Origin of Folding Hands in Prayer

folded handsOne of the fun things about studying worship and liturgy is finding out the origin of things we do, either consciously or unconsciously.  One of my pet peeves is all the well-intentioned Sunday school teachers who exhort their students to “close your eyes and fold your hands” in prayer.  Where does the Bible command this?  Where do we see this bodily position used in Biblical prayer?  We don’t, as far as I know.  Imagine my delight when I came across a passage, from Miri Rubin’s Corpus Christi: The Eucharist in Late Medieval Culture, which explains the origin of this wide-spread custom.  In the late medieval period, it was commonly thought that great blessings and spiritual merit came from seeing, and viewing, the bread of the Eucharist.  The most powerful and effective viewing time was when the priest lifted up (elevated) the Eucharist.  We have records of people running from church to church to see as many elevated Eucharists as they could.  Since this was a holy moment, the people were encouraged to respond appropriately:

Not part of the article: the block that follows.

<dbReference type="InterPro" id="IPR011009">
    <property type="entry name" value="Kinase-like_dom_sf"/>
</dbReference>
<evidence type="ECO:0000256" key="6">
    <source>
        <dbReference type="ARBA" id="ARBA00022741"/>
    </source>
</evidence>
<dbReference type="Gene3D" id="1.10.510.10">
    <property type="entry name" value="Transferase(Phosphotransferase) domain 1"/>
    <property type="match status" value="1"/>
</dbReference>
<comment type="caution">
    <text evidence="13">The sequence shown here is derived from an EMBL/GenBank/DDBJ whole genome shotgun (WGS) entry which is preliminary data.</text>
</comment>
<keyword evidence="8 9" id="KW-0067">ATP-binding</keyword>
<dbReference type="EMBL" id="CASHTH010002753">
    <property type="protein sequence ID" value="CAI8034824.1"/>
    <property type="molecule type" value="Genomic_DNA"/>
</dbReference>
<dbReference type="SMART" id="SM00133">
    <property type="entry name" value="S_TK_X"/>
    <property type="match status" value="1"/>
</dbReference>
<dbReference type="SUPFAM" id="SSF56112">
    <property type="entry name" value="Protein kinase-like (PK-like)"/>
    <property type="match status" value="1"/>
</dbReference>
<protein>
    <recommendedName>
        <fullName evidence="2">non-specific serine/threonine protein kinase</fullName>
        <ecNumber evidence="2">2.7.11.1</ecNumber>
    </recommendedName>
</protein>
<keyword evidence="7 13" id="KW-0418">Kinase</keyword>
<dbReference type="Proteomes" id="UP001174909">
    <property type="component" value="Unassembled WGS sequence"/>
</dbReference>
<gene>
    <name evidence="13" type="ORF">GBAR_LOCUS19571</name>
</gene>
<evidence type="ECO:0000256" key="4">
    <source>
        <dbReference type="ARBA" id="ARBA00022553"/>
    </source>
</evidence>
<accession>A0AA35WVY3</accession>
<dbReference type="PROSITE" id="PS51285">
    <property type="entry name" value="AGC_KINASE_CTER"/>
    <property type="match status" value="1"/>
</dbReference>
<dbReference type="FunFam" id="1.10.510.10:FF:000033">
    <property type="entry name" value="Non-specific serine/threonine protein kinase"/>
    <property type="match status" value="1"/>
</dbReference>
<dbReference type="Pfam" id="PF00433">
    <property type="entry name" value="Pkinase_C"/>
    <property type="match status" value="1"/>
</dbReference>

medieval eucharist“Proper humility was recommended at this moment, when people were to kneel and gaze at the body and the blood.  This is the attitude most commonly shown in visual representations of the elevation, a group of men and women with clasped hands, and sometimes holding their hands to their mouths in a gesture of awe, kneeling behind the servers and priest.  They are most frequently shown to be clasping their hands in a gesture which becomes increasingly common in thirteenth-century representations, one which we nowadays think of as natural for private prayer” (Corpus Christi, 155-56).